As we rode along, we saw huge walls of rock honeycombed with nooks, crannies, and alcoves. Over eons, Mother Nature carved, scraped, and hollowed out these mammoth, sandstone ridges, creating sheltered homesites for the ancient Puebloans.
The main cliff dwellings are named and listed in the visitor guide. Some have special characteristics: two stories, exceptionally well-preserved, extra windows, or built to follow the curve of the rock alcove.
This canyon was almost deserted. In the solitude, time seemed to vanish. Were those shadows or ghostly figures gliding near cliff dwellings? And why did we feel as though we were being watched?
East Rock Creek Trail
On our third and final ride, we eagerly saddled up to ride the East Rock Creek Trail. We’d heard this trail was even more gorgeous than the Sand Canyon Trail. That will be hard to beat! we thought.
We did this ride in September, when the rabbit bush was bright yellow and the sagebrush a gray-green. The cedar trees and pinyon pines were varying shades of green; the sandstone walls changed color with the course of the sun. Under the sun’s harsh scrutiny, the walls were white and gray. As the sun aged, the cliffs warmed, blushed, and turned gold as though brushed with melted butter.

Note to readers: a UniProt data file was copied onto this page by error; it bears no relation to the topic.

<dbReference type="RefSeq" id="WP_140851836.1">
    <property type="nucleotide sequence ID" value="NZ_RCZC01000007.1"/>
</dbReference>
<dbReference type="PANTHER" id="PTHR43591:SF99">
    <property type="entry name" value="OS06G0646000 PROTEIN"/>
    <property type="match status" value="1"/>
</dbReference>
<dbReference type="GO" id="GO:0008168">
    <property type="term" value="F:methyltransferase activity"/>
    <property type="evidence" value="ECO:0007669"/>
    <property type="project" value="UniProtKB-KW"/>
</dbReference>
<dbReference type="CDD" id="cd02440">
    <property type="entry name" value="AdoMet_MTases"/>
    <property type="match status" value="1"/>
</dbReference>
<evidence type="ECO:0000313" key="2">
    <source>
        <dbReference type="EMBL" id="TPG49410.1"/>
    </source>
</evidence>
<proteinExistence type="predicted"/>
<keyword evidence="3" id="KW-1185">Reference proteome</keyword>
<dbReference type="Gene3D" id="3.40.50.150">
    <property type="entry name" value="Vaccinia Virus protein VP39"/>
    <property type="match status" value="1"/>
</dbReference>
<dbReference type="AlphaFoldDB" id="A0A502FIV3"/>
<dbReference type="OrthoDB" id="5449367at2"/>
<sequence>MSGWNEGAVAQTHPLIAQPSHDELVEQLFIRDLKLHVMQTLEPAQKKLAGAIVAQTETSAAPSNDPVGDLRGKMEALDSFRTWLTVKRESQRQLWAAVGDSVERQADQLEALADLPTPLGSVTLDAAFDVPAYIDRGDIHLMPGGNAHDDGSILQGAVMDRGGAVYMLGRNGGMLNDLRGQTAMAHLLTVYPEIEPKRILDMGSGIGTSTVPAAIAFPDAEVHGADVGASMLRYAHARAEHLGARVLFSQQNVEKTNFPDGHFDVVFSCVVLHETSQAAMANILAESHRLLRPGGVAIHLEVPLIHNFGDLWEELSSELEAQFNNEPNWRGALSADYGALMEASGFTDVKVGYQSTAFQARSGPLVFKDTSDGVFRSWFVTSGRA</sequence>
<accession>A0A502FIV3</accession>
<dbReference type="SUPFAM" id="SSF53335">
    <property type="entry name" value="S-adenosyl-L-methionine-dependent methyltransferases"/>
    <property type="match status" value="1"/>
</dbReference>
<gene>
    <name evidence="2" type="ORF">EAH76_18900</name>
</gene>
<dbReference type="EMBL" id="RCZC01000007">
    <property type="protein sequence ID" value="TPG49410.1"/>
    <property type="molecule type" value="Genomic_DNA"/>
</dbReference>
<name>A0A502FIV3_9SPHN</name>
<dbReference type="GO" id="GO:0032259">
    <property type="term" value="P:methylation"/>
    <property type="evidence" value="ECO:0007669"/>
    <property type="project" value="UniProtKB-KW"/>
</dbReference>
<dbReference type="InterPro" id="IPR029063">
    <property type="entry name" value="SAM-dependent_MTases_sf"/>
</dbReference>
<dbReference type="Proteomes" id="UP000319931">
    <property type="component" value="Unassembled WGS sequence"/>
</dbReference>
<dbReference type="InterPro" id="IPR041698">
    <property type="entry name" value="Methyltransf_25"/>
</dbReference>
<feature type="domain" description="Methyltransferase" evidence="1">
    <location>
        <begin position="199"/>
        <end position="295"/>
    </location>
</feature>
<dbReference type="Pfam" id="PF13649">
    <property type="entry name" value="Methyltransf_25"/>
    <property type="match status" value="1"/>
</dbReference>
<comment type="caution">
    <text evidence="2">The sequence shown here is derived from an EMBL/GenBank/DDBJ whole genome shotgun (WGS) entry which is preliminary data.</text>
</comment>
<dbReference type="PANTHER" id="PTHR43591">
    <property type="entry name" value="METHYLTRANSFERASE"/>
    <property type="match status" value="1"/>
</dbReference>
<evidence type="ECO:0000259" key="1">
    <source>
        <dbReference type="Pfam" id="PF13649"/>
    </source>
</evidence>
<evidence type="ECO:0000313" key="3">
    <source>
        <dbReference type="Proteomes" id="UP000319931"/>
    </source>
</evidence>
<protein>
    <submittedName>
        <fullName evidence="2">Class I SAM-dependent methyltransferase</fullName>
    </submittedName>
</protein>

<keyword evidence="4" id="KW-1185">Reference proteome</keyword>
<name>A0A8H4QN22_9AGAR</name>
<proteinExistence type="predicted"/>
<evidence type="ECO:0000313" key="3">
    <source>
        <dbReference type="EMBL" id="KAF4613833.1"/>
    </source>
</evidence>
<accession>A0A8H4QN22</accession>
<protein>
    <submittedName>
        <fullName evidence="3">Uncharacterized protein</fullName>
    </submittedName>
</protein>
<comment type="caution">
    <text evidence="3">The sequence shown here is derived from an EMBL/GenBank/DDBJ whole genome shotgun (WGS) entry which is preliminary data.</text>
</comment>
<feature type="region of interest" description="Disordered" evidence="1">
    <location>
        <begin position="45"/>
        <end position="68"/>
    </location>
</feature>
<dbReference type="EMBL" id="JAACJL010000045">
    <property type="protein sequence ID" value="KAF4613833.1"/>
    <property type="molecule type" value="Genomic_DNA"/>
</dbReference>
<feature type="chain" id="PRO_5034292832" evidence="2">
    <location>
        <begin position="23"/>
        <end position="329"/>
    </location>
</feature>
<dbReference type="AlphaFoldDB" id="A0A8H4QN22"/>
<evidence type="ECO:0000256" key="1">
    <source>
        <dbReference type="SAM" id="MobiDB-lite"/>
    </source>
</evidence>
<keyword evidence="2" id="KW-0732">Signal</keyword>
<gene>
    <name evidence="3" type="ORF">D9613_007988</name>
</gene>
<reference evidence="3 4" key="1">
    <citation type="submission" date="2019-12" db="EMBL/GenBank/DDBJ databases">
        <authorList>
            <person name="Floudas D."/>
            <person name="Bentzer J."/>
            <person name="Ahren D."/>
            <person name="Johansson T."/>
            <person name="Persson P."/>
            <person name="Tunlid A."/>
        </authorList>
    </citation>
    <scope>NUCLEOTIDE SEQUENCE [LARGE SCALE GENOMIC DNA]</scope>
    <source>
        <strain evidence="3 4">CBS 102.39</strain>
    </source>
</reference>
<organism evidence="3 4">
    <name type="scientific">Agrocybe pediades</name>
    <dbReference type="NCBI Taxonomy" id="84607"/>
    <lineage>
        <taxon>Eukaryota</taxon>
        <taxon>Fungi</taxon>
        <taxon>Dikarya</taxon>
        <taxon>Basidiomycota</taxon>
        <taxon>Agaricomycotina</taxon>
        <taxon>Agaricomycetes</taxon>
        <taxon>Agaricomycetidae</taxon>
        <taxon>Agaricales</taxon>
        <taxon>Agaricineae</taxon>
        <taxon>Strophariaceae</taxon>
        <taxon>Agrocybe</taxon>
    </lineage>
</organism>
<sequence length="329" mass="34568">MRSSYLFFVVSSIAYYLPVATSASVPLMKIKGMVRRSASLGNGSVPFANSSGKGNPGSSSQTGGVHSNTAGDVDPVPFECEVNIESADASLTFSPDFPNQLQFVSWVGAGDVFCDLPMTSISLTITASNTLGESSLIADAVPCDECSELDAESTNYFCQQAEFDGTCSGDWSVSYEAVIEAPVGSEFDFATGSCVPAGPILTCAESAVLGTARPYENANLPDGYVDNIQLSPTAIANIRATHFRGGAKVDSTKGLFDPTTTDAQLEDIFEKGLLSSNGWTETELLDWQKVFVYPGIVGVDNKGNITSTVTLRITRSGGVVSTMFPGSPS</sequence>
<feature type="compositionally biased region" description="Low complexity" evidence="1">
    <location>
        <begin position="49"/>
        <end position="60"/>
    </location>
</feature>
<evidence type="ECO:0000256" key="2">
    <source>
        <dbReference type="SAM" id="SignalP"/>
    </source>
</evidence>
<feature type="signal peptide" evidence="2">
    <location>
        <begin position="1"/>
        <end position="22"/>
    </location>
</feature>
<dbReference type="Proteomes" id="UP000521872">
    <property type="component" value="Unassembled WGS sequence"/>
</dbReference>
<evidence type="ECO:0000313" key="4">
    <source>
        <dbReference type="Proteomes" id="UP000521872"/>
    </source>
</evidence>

Again, we rode along the road a mile to the trailhead, but this time we took the third trail to the left. After a mile, this trail connects with a 10-mile-loop trail. If you have binoculars, take them because there’s so much to see.
We rode down and around a narrow canyon. Occasionally, our horses had to do some high step-ups and negotiate some rocky portions of trail. Overall, though, the trail is quite safe, allowing riders to focus on the stone sculptures and cliff dwellings.
About halfway through the loop, before the head of the canyon, there’s an enormous rock arch, about 150 feet high. We stopped to appreciate this magnificent structure. We felt fortunate to be able to gaze upon this tremendous arch all by ourselves.
During this ride, we spotted six good-sized cliff dwellings. Altogether on this trip, we observed a total of 26 ancestral dwellings—and we probably missed many of the smaller ones.
Canyons of the Ancients is an especially beautiful trail-riding destination, one that not only is a visual feast, but also feeds the soul.